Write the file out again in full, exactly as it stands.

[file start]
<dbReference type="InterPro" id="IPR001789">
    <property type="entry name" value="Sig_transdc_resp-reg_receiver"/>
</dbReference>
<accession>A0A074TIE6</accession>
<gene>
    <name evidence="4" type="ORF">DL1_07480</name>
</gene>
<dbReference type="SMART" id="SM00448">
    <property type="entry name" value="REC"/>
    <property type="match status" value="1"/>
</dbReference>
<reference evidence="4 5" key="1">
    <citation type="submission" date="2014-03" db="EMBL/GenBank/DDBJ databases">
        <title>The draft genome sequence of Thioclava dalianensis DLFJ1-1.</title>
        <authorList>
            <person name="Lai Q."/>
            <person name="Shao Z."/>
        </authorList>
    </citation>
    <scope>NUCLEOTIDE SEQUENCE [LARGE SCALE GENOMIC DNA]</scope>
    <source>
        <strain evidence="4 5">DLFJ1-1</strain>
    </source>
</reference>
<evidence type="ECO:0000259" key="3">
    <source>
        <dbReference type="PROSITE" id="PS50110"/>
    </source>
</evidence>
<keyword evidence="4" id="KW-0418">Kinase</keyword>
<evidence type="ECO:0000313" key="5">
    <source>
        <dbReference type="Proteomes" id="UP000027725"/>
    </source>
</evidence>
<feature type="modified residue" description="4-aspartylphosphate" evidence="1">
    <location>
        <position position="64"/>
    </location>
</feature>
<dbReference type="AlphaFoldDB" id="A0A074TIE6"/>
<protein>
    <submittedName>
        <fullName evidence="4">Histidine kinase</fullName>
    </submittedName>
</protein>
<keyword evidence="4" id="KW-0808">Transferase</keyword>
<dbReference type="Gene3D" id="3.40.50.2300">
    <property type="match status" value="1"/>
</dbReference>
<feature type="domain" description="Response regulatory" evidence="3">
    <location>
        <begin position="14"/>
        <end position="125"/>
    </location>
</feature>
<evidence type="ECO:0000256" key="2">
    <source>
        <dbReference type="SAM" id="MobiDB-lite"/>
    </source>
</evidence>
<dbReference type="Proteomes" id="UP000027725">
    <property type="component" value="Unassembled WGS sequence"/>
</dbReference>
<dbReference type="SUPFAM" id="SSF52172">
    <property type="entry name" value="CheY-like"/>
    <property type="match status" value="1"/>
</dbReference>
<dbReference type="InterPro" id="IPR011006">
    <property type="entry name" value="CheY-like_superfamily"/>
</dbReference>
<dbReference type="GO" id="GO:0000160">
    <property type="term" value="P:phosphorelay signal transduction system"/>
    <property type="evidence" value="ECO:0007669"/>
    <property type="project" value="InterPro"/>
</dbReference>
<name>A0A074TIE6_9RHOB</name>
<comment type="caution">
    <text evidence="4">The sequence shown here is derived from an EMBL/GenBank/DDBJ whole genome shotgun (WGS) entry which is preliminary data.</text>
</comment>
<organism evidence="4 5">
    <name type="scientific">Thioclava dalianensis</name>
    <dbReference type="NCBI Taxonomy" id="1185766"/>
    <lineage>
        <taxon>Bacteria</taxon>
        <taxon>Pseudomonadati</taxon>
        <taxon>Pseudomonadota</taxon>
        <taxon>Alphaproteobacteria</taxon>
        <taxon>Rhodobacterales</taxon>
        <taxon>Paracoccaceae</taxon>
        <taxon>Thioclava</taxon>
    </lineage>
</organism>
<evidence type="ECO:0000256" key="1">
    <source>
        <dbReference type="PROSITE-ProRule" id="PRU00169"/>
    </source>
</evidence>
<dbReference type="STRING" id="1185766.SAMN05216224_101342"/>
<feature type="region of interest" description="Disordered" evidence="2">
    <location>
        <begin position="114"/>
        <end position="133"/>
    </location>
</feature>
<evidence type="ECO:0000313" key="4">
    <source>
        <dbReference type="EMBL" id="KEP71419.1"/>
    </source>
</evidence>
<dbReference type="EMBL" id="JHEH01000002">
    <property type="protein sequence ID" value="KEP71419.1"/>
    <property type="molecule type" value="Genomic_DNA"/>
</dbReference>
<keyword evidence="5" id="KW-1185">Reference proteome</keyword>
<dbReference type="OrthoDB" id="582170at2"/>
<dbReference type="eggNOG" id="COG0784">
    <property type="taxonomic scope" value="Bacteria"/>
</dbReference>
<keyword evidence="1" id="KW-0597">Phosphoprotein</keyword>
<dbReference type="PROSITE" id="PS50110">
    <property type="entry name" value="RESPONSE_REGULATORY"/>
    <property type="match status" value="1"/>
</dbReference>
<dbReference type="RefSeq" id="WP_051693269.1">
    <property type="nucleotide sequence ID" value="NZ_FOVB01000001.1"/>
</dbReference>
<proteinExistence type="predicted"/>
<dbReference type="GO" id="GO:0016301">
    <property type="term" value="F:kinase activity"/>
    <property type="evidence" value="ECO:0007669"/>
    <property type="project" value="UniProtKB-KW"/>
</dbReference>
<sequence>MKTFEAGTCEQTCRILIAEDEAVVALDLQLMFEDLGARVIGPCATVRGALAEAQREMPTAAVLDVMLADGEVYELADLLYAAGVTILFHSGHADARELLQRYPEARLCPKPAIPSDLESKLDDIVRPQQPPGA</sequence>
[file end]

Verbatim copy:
<dbReference type="InterPro" id="IPR001789">
    <property type="entry name" value="Sig_transdc_resp-reg_receiver"/>
</dbReference>
<accession>A0A074TIE6</accession>
<gene>
    <name evidence="4" type="ORF">DL1_07480</name>
</gene>
<dbReference type="SMART" id="SM00448">
    <property type="entry name" value="REC"/>
    <property type="match status" value="1"/>
</dbReference>
<reference evidence="4 5" key="1">
    <citation type="submission" date="2014-03" db="EMBL/GenBank/DDBJ databases">
        <title>The draft genome sequence of Thioclava dalianensis DLFJ1-1.</title>
        <authorList>
            <person name="Lai Q."/>
            <person name="Shao Z."/>
        </authorList>
    </citation>
    <scope>NUCLEOTIDE SEQUENCE [LARGE SCALE GENOMIC DNA]</scope>
    <source>
        <strain evidence="4 5">DLFJ1-1</strain>
    </source>
</reference>
<evidence type="ECO:0000259" key="3">
    <source>
        <dbReference type="PROSITE" id="PS50110"/>
    </source>
</evidence>
<keyword evidence="4" id="KW-0418">Kinase</keyword>
<evidence type="ECO:0000313" key="5">
    <source>
        <dbReference type="Proteomes" id="UP000027725"/>
    </source>
</evidence>
<feature type="modified residue" description="4-aspartylphosphate" evidence="1">
    <location>
        <position position="64"/>
    </location>
</feature>
<dbReference type="AlphaFoldDB" id="A0A074TIE6"/>
<protein>
    <submittedName>
        <fullName evidence="4">Histidine kinase</fullName>
    </submittedName>
</protein>
<keyword evidence="4" id="KW-0808">Transferase</keyword>
<dbReference type="Gene3D" id="3.40.50.2300">
    <property type="match status" value="1"/>
</dbReference>
<feature type="domain" description="Response regulatory" evidence="3">
    <location>
        <begin position="14"/>
        <end position="125"/>
    </location>
</feature>
<evidence type="ECO:0000256" key="2">
    <source>
        <dbReference type="SAM" id="MobiDB-lite"/>
    </source>
</evidence>
<dbReference type="Proteomes" id="UP000027725">
    <property type="component" value="Unassembled WGS sequence"/>
</dbReference>
<dbReference type="SUPFAM" id="SSF52172">
    <property type="entry name" value="CheY-like"/>
    <property type="match status" value="1"/>
</dbReference>
<dbReference type="InterPro" id="IPR011006">
    <property type="entry name" value="CheY-like_superfamily"/>
</dbReference>
<dbReference type="GO" id="GO:0000160">
    <property type="term" value="P:phosphorelay signal transduction system"/>
    <property type="evidence" value="ECO:0007669"/>
    <property type="project" value="InterPro"/>
</dbReference>
<name>A0A074TIE6_9RHOB</name>
<comment type="caution">
    <text evidence="4">The sequence shown here is derived from an EMBL/GenBank/DDBJ whole genome shotgun (WGS) entry which is preliminary data.</text>
</comment>
<organism evidence="4 5">
    <name type="scientific">Thioclava dalianensis</name>
    <dbReference type="NCBI Taxonomy" id="1185766"/>
    <lineage>
        <taxon>Bacteria</taxon>
        <taxon>Pseudomonadati</taxon>
        <taxon>Pseudomonadota</taxon>
        <taxon>Alphaproteobacteria</taxon>
        <taxon>Rhodobacterales</taxon>
        <taxon>Paracoccaceae</taxon>
        <taxon>Thioclava</taxon>
    </lineage>
</organism>
<evidence type="ECO:0000256" key="1">
    <source>
        <dbReference type="PROSITE-ProRule" id="PRU00169"/>
    </source>
</evidence>
<dbReference type="STRING" id="1185766.SAMN05216224_101342"/>
<feature type="region of interest" description="Disordered" evidence="2">
    <location>
        <begin position="114"/>
        <end position="133"/>
    </location>
</feature>
<evidence type="ECO:0000313" key="4">
    <source>
        <dbReference type="EMBL" id="KEP71419.1"/>
    </source>
</evidence>
<dbReference type="EMBL" id="JHEH01000002">
    <property type="protein sequence ID" value="KEP71419.1"/>
    <property type="molecule type" value="Genomic_DNA"/>
</dbReference>
<keyword evidence="5" id="KW-1185">Reference proteome</keyword>
<dbReference type="OrthoDB" id="582170at2"/>
<dbReference type="eggNOG" id="COG0784">
    <property type="taxonomic scope" value="Bacteria"/>
</dbReference>
<keyword evidence="1" id="KW-0597">Phosphoprotein</keyword>
<dbReference type="PROSITE" id="PS50110">
    <property type="entry name" value="RESPONSE_REGULATORY"/>
    <property type="match status" value="1"/>
</dbReference>
<dbReference type="RefSeq" id="WP_051693269.1">
    <property type="nucleotide sequence ID" value="NZ_FOVB01000001.1"/>
</dbReference>
<proteinExistence type="predicted"/>
<dbReference type="GO" id="GO:0016301">
    <property type="term" value="F:kinase activity"/>
    <property type="evidence" value="ECO:0007669"/>
    <property type="project" value="UniProtKB-KW"/>
</dbReference>
<sequence>MKTFEAGTCEQTCRILIAEDEAVVALDLQLMFEDLGARVIGPCATVRGALAEAQREMPTAAVLDVMLADGEVYELADLLYAAGVTILFHSGHADARELLQRYPEARLCPKPAIPSDLESKLDDIVRPQQPPGA</sequence>